It would be a tough decision to make for sure. After all, he has been playing on the tour for the last 16 years now. But it would certainly be a pragmatic one.
Carlos Moya played only in the first two months last year, a spate of injuries keeping him out of action in the next 10. His return to the ATP Tour was at the ongoing Chennai Open -- it wasn't difficult to secure a wild card as a two-time former champion and a fan favourite.
However, it was the manner in which he capitulated in the singles -- against Janko Tipsarevic -- or for that matter in the doubles, a far cry from the days of yore, that raised questions about an imminent retirement.
And considering he's 33, and not getting any younger, one would have expected an affirmative answer.
"It's hard to say now," said Moya. "I can't decide that after just one match in 10 months. It might be my last year on the tour, it maybe not.
"But I feel I can still play," added the Spaniard.
Tennis history is replete with examples of players who carried on with their careers without doing anything significant.
Swede Stefan Edberg called it quits in 1996, but his contemporary, Boris Becker, carried on. The German played on the circuit for three more years without adding anything to his resume of results.
Similarly, most of Moya's countrymen, who also happened to start their respective careers alongside him -- players like Albert Costa, Alex Corretja and Felix Mantilla -- have long retired. A few have taken to coaching as well. But Moya's career has lasted longer.
And he was always among the results till the injury last year.
"Few months ago I was to undergo my second surgery because the first didn't go well," explained the former French Open champion. "But I decided against it and the decision worked."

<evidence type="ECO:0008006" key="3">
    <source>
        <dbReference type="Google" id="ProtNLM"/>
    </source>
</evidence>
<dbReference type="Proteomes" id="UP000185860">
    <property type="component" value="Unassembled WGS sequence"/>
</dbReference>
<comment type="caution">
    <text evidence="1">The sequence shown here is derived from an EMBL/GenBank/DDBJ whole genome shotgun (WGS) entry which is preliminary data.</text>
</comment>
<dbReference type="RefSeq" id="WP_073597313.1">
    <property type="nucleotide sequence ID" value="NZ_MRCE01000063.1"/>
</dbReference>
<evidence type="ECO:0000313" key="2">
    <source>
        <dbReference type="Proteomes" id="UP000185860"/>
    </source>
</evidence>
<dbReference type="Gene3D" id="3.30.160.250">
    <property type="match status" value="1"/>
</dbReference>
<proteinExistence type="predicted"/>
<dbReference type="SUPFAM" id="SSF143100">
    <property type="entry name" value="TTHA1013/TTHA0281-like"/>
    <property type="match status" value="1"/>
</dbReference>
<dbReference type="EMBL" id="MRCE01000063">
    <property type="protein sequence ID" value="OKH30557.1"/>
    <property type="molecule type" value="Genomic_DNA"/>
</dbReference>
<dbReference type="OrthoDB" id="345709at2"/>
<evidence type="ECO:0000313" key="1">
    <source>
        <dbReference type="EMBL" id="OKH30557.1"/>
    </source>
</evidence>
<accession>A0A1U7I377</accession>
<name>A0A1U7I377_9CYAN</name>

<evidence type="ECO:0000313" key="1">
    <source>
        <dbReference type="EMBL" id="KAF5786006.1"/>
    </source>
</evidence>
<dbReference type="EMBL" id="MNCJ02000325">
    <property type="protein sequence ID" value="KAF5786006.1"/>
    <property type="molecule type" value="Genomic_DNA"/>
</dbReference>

Was it difficult to motivate himself to come back to the courts?
"It wasn't hard at all to motivate myself," said Moya. "I just love the game and there is nothing that would make me more happy than coming back to the court."
Having said that, the 33-year-old Spaniard went on to elaborate on his answer.
"It's been hard in terms of recovery and I had tough moments in the last 10 moths," he explained. "Since I was preparing for a second successive surgery, I was mentally prepared that this might be the end of my career.
"But I kept practising hard and am back in the courts again."
Has he ever contemplated life after tennis?
"I will always feel like a tennis player, in my mind, but of course things get to an end," said Moya. "And probably I will take some time off before deciding on what to do next.
"I have been on the tour for 16 years in a row and when you are on tour, you hardly get time to relax and think about other things."
And what does he have to say about his love affair with Chennai -- it is not possible to have the Chennai Open sans Carlos Moya, they say.
"I feel happy to be here," admitted the Spaniard. "They gave me so much support that I can never forget them and I would like to give back to a tournament that has been so special to me.
"I don't want to sound as if I am retiring. However, I do know that it could also be my last year," added Moya.